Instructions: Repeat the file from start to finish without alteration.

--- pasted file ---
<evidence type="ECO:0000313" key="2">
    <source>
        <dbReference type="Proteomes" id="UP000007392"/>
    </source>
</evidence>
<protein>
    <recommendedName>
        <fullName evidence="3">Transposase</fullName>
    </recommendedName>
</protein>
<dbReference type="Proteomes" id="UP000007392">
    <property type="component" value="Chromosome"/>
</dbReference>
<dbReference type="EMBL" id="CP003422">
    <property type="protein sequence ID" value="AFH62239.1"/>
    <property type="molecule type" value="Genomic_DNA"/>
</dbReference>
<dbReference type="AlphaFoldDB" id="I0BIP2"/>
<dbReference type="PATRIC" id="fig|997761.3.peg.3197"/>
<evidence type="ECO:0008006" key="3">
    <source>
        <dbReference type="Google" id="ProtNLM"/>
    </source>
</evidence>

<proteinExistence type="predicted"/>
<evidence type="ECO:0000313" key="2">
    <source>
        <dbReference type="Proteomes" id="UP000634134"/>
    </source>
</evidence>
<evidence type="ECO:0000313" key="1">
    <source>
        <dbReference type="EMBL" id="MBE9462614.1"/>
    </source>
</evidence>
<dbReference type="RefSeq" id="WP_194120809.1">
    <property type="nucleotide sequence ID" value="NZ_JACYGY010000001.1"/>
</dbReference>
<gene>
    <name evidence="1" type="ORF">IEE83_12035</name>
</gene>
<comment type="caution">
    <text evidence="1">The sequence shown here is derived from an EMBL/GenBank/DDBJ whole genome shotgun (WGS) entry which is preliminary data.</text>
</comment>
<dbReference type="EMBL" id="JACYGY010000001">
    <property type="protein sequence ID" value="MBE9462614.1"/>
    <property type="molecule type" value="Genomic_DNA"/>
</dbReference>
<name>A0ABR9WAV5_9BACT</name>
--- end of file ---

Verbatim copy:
<evidence type="ECO:0000313" key="2">
    <source>
        <dbReference type="Proteomes" id="UP000007392"/>
    </source>
</evidence>
<protein>
    <recommendedName>
        <fullName evidence="3">Transposase</fullName>
    </recommendedName>
</protein>
<dbReference type="Proteomes" id="UP000007392">
    <property type="component" value="Chromosome"/>
</dbReference>
<dbReference type="EMBL" id="CP003422">
    <property type="protein sequence ID" value="AFH62239.1"/>
    <property type="molecule type" value="Genomic_DNA"/>
</dbReference>
<dbReference type="AlphaFoldDB" id="I0BIP2"/>
<dbReference type="PATRIC" id="fig|997761.3.peg.3197"/>
<evidence type="ECO:0008006" key="3">
    <source>
        <dbReference type="Google" id="ProtNLM"/>
    </source>
</evidence>

<proteinExistence type="predicted"/>
<evidence type="ECO:0000313" key="2">
    <source>
        <dbReference type="Proteomes" id="UP000634134"/>
    </source>
</evidence>
<evidence type="ECO:0000313" key="1">
    <source>
        <dbReference type="EMBL" id="MBE9462614.1"/>
    </source>
</evidence>
<dbReference type="RefSeq" id="WP_194120809.1">
    <property type="nucleotide sequence ID" value="NZ_JACYGY010000001.1"/>
</dbReference>
<gene>
    <name evidence="1" type="ORF">IEE83_12035</name>
</gene>
<comment type="caution">
    <text evidence="1">The sequence shown here is derived from an EMBL/GenBank/DDBJ whole genome shotgun (WGS) entry which is preliminary data.</text>
</comment>
<dbReference type="EMBL" id="JACYGY010000001">
    <property type="protein sequence ID" value="MBE9462614.1"/>
    <property type="molecule type" value="Genomic_DNA"/>
</dbReference>
<name>A0ABR9WAV5_9BACT</name>